Why Do Some Feminists Want to Burn the Jane Austen Banknotes?

I talked to Jude Wanga about feminism and privilege.

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16 December 2013, 3:15pm

When it was announced that Jane Austen was to appear on the next edition of the ten-pound note, it was widely seen as a victory for feminist campaigners. After all, it would be rotten if, when Churchill replaces Elizabeth Fry on your fiver in 2016, every banknote were fronted by a dude.

So, it seemed a little odd when left-wing anti-capitalist feminists joked on Twitter on Wednesday that they were going to start burning the ten-pound notes. Yes, the very same notes that, earlier in the year, some other feminists campaigned to have a female face on. Referring to the campaign to ban Page 3 models in the Sun – which this particular group of feminists also thought was stupid – they said they would “Buy 20 copies of the Sun and ask only for Page 3”, set them on fire and “use the tenner for a wick”. One particularly zealous feminist proclaimed that she was going to “shove the new tenner up her cunt and livetweet her wank”.

Aside from the fact that the imagery doesn't quite work (how would you make a candle out of newspaper?), this all stems from the argument that much of the feminism in the media focuses on seemingly trivial issues, and the conversation is dictated by mainly white middle-class women. "Intersectional" feminists, who make it a point of good practice to take things like class and race into their overall analyses, are taking a stand by joking about burning and wanking with money.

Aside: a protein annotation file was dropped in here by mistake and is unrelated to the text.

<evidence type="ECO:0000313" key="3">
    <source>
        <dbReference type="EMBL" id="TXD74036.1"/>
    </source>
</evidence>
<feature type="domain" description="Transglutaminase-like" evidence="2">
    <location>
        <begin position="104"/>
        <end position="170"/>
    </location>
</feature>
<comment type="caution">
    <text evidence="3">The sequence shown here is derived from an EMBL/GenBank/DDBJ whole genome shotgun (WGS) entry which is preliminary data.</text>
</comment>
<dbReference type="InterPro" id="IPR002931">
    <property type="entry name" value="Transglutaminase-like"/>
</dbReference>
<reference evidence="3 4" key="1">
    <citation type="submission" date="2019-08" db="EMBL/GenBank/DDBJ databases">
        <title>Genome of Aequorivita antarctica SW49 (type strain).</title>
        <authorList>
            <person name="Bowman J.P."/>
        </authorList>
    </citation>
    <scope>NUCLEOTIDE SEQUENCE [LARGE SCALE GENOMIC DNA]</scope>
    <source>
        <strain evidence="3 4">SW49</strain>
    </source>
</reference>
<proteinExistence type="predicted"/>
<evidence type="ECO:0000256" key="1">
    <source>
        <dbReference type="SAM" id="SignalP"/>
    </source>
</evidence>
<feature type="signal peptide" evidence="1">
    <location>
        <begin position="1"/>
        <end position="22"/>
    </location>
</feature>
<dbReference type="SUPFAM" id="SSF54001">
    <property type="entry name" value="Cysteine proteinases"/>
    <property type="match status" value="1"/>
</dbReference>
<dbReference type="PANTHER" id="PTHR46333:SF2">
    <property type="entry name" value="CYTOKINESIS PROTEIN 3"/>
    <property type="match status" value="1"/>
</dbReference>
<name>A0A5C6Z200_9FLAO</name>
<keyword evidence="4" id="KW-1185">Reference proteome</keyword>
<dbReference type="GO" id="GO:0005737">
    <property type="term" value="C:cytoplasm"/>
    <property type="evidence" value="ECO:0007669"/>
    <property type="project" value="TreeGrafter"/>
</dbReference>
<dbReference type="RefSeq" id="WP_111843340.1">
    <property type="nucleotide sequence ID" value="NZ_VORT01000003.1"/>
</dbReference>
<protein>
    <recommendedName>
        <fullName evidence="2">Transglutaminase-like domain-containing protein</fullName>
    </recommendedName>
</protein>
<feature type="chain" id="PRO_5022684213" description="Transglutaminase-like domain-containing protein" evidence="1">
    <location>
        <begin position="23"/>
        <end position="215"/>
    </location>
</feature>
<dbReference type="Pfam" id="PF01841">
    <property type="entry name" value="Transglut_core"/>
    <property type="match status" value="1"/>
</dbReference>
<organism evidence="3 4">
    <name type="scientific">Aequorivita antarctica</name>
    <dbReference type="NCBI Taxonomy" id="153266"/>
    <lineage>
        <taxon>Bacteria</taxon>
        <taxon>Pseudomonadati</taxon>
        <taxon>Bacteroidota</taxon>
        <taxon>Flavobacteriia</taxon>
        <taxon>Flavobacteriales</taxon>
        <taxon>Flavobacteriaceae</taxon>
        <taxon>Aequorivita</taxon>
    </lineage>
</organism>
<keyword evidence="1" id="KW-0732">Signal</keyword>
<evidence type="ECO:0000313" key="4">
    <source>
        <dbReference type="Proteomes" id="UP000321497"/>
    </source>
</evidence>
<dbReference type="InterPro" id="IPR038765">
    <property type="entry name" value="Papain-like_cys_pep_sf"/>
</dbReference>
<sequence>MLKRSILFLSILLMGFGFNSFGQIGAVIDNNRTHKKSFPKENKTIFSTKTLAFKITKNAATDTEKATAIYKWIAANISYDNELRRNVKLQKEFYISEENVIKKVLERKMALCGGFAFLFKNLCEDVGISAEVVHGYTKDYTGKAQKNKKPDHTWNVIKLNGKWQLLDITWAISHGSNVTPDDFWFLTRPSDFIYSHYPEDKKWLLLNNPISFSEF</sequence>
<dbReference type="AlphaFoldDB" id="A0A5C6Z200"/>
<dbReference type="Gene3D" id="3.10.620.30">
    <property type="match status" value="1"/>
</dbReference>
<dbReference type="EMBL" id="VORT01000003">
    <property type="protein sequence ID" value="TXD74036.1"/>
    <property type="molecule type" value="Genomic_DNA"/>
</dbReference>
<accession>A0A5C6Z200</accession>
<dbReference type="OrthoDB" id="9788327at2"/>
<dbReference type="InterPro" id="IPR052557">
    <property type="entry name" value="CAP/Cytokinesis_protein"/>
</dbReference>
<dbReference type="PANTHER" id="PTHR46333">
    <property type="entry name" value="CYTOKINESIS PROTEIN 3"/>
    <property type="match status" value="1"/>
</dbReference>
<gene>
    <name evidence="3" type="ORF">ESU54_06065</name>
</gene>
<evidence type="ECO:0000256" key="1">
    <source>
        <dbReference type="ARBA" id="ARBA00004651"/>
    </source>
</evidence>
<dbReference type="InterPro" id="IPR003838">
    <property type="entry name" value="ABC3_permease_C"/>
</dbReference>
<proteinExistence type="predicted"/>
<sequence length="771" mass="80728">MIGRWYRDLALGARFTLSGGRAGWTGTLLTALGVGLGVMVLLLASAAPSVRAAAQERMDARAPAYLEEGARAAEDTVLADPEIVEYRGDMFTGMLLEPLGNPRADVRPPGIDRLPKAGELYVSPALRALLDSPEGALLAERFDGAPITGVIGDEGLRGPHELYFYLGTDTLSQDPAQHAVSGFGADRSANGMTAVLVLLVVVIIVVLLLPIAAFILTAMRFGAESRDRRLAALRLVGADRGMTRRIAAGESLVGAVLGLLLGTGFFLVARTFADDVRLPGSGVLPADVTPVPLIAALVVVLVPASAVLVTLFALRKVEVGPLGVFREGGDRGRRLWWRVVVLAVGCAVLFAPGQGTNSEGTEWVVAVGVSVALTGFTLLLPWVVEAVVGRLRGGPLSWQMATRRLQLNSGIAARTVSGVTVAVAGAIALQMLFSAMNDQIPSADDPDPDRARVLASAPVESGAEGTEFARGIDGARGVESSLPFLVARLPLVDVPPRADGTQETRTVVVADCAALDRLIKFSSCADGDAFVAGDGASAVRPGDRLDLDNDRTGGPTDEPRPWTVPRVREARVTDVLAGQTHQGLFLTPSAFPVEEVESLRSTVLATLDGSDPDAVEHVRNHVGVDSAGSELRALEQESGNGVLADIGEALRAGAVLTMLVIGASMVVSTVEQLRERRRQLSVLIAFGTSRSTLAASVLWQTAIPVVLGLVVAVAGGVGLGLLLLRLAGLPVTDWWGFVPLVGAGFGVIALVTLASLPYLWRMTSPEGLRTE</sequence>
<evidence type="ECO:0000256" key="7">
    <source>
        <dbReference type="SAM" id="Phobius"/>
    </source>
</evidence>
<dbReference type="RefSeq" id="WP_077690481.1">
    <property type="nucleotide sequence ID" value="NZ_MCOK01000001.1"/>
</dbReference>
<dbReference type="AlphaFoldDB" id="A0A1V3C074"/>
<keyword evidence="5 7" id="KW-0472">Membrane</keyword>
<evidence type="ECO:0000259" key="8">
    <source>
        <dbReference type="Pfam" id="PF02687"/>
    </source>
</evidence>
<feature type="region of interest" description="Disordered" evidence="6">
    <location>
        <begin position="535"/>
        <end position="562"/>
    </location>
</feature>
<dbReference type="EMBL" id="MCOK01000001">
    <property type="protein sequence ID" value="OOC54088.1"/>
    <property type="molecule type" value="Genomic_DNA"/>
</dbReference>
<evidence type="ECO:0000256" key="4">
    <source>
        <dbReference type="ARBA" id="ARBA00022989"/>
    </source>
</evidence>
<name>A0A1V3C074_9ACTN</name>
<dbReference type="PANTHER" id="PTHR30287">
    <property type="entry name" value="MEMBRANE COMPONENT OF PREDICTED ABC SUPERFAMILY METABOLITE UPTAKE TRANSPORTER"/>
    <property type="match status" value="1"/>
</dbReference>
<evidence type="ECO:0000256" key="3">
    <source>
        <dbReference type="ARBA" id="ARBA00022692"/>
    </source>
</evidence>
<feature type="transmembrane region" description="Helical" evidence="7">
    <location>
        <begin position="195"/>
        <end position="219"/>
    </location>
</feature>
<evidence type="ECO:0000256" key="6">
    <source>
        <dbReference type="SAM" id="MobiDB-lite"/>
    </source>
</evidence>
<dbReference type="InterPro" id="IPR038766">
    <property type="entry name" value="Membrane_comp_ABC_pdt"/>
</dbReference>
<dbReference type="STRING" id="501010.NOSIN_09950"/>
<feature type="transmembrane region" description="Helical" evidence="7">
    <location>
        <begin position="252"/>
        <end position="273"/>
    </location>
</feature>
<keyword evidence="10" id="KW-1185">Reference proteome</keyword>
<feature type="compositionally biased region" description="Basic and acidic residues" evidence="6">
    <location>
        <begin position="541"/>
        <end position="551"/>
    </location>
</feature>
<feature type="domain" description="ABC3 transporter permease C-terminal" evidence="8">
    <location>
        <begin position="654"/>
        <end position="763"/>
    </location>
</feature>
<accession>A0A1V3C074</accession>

Because this happened on Twitter, the feminists who had campaigned for the Jane Austen tenner in the first place started a backlash against the backlash under the hashtag #feministtenner, asking feminists to do something positive with the note instead of, erm, “Using it to wipe our arses.” Some other people have responded by saying that they are going to write feminist slogans on Jane Austen’s face and give the tenner to women’s charities.

To make sense of what's going on, I decided to talk to Jude Wanga, an interpreter, editor, activist and writer who identifies as an intersectional feminist. Wanga also made a BBC3 documentary called The World's Most Dangerous Place for Women about the conditions for females living in the DRC and the use of rape as a weapon of war. I reached out for her POV.

Image via

VICE: So Jude, why would you burn a tenner?
Jude Wanga: My problem with the [ten-pound note] campaign is that a lot of the things that privileged, "white feminism" is highlighting these days are trivial. Women are the hardest hit by the recession, the shelters which many are having to rely upon are being closed and it smacks of privilege to raise all this money – 16 grand – to get the face of Jane Austen on a ten-pound note when many women don’t even have banknotes to look at. I don’t need to look at a woman on a banknote to feel empowered – we need gender equality to feel empowered.

Are you a feminist?